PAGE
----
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Land’s End to John o’Groats

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Elevation profile Land’s End to John o’Groats

Added on 22 Feb 2017,

on 23 Feb 2017

Cycle route metrics

Total distance in km

1.918

Cumulative elevation gain in m

22.672

Avg. slope uphill in %

1,18

Cumulative elevation loss in m

22.696

GPS track data

Information about rights to the gps-track data

Rights owner

biroto-Redaktion

Rights characteristic / license

cc0: Public Domain no Rights reserved

Link to the description of the license

creativecommons.org/publicdomain/zero/1.0/

GPX file uploaded

by biroto-Redaktion on 22 Feb 2017

Track points in total

29.276

Track points per km (avg)

15

Start/endpoint

Start location

Sennen Cove, England, GB (49 m NHN)

End location

John o' Groats, Scotland, GB (25 m NHN)

Character

The legendary and fantastic ride from Land's End to John o'Groats covers nearly 1,200 miles on the National Cycle Network, on the road and on traffic-free routes. The route leads through some of the most picturesque landscapes in England and Scotland.

Information about copyright

Rights characteristic / license

by-sa: CREATIVE COMMONS Attribution-ShareAlike

Link to the description of the license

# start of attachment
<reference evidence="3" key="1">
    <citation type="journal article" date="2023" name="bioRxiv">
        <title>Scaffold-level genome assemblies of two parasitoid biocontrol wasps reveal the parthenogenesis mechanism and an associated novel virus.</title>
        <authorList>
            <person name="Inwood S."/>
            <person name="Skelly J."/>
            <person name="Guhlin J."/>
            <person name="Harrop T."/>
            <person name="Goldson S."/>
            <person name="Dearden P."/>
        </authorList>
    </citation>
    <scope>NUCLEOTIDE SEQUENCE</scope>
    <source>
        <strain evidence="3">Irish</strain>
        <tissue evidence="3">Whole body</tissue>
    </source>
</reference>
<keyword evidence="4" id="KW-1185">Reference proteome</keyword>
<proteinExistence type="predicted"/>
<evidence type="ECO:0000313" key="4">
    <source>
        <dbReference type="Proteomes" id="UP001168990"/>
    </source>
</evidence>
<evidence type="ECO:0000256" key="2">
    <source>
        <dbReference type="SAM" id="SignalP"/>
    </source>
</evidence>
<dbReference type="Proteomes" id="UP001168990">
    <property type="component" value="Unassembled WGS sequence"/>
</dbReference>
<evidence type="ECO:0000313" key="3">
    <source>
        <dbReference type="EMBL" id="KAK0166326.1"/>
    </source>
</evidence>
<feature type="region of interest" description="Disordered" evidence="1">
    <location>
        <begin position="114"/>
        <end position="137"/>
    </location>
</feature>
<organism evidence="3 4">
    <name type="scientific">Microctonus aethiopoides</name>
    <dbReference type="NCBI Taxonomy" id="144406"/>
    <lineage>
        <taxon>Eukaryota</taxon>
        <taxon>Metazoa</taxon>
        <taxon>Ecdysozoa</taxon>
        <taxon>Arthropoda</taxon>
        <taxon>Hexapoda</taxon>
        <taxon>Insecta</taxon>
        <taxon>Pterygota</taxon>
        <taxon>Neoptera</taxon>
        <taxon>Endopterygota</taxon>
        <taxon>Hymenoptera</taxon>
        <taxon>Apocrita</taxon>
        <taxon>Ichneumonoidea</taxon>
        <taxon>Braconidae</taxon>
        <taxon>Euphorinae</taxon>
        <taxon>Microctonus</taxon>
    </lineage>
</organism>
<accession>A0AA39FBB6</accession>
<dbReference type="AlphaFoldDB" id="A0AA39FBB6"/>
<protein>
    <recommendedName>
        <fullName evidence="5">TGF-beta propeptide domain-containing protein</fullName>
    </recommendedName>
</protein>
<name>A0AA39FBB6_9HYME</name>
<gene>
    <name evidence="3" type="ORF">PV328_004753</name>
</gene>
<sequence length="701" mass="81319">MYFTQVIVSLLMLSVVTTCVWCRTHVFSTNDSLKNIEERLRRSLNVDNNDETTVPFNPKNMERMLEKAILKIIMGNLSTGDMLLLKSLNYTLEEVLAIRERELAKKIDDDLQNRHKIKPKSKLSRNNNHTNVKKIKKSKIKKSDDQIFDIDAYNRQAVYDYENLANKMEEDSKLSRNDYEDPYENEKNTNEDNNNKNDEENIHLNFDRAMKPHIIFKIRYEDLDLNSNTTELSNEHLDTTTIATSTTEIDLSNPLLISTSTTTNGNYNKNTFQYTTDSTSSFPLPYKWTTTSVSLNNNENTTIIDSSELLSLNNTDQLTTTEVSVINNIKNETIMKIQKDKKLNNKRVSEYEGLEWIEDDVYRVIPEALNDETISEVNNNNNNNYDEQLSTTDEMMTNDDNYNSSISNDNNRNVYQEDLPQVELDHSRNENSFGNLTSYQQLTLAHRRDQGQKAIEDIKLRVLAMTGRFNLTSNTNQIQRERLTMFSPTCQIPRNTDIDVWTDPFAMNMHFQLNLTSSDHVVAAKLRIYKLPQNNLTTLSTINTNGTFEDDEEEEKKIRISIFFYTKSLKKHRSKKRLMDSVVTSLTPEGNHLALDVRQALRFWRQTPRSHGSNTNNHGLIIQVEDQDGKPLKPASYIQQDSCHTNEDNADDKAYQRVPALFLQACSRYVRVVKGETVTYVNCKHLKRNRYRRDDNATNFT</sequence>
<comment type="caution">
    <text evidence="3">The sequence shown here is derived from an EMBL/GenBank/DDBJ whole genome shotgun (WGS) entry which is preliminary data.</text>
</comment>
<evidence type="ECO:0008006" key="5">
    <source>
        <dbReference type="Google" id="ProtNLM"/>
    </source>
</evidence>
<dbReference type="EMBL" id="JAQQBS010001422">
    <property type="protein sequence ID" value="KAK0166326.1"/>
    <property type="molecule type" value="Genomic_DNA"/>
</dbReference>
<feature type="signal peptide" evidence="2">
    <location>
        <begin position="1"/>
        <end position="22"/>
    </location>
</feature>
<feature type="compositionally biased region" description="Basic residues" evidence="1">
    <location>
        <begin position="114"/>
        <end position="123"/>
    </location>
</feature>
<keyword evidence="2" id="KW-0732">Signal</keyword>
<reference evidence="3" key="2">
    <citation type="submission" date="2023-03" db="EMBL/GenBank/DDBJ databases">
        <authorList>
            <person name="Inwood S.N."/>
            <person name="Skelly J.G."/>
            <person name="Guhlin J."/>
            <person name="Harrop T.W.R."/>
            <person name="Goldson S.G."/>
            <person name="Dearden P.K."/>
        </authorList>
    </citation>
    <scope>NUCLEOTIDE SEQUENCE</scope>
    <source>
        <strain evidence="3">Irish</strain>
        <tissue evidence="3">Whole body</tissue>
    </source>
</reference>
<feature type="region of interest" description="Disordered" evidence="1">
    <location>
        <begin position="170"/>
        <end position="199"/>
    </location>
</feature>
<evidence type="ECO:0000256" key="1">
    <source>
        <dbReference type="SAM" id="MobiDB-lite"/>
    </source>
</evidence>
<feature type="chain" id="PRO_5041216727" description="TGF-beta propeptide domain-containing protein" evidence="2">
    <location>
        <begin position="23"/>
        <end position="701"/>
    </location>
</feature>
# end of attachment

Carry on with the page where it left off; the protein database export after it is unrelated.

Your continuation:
creativecommons.org/licenses/by-sa/3.0/

taken over / edited on

23 Feb 2017

taken over / edited by

biroto-Redaktion

Sources of information

Books and Maps:

Beds4Cyclists, worth visiting and infrastructure

Name and address

Latitude / Longitude

Phone
Fax
Mobile

Type of accommodation

Route km
Dist. to route
Elevation AMSL

Rating for cyclists

 

0 km
0,3 km
37 m

GB-AL10 0YB Landʹs End

 

Viewing point

Landʹs End
Land’s End

Land's End is the most Southwesterly point in Britain and part of Cornwall in the South West. It is not a town or village but rather a former small holding which now has an Visitor Complex with a Hotel, Visitor attractions and is well known for being the starting/ending point for the Land's End to John o'Groats journey.

Understand

Land's End's main represents both the starting and ending points of the longest journey in Great Britain, Land's End to John O'Groats. Consequently, it is known as "The First and Last", due to its position at the extremity of the UK. It is an atmospheric, dramatic piece of coastline steeped in history and romance.